This picture is an 18th Century view of the House built on the remains of a Summer Palace of the Archbishops of Canterbury who owned the Slindon Estate from 686 until 1542.
Queen Mary Tudor gave the Estate to her loyal servant Anthony Kempe and it was a centre and refuge for Roman Catholics until they were allowed to worship openly in the 19th Century.
It was extensively rebuilt by the last Squire, Frederick Wooton Isaacson in 1914 -1917, before becoming an Officers Convalescence Hospital during WW1.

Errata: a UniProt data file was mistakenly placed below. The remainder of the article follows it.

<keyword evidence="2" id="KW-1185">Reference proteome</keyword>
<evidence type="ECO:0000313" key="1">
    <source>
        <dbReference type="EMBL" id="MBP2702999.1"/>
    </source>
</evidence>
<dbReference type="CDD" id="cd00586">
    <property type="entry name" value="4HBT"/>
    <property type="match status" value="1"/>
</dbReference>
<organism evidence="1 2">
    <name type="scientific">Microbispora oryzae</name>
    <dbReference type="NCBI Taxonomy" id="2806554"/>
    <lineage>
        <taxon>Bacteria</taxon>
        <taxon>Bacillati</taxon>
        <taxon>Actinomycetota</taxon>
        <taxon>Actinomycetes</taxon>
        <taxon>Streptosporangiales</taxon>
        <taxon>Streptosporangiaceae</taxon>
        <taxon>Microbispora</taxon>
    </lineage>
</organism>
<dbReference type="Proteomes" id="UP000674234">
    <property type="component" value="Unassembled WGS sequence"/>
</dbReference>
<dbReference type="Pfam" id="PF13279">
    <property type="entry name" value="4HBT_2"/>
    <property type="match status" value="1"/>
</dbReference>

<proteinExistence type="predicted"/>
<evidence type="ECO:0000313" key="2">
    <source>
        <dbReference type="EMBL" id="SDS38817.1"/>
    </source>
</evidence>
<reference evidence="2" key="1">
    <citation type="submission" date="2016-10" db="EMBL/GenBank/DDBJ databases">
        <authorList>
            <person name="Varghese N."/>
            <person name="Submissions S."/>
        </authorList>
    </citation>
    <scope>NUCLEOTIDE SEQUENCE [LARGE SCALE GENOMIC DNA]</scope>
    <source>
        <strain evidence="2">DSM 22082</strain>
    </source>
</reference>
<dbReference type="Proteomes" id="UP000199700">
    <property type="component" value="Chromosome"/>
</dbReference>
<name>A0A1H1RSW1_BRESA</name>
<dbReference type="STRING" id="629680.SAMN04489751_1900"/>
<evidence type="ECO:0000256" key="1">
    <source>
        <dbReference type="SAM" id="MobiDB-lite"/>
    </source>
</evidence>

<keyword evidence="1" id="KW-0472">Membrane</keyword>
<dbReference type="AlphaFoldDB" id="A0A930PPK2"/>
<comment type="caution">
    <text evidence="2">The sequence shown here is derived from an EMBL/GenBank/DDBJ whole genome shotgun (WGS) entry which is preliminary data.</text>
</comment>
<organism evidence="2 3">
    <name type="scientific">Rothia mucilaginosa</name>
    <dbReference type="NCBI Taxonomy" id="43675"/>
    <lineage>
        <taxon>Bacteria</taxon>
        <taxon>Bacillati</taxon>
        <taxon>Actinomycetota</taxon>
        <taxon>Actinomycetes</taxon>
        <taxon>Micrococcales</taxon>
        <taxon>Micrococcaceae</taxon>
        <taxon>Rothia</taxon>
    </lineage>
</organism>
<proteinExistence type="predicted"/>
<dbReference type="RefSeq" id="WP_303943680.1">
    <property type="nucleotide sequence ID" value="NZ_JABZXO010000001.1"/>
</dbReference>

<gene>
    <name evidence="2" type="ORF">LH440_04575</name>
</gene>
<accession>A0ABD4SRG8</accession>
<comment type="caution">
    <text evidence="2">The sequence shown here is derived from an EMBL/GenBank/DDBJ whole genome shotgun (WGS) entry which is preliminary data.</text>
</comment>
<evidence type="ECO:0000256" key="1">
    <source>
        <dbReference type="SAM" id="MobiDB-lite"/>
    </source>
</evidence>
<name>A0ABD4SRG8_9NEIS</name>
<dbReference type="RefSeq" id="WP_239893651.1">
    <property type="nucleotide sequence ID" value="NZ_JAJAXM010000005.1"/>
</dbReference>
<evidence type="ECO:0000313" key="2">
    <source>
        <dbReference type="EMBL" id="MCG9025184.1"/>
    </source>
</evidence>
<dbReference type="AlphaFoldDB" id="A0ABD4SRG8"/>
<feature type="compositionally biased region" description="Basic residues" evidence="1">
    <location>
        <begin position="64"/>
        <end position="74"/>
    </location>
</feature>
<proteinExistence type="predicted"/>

The Estate was widely utilised during both World Wars, in WW1 for its timber, an airship station and POW Camps; Canadian Troops occupying the House in WW2.
Mr. Isaacson left the Estate to the National Trust in 1948 and for many years Slindon College, an independent boys school, has leased the House and grounds.
A few walls remain of the once extensive Stables, with its landmark clock tower. The clock had rung for some 150 years before its loss with the stables in a fire in the 1960s.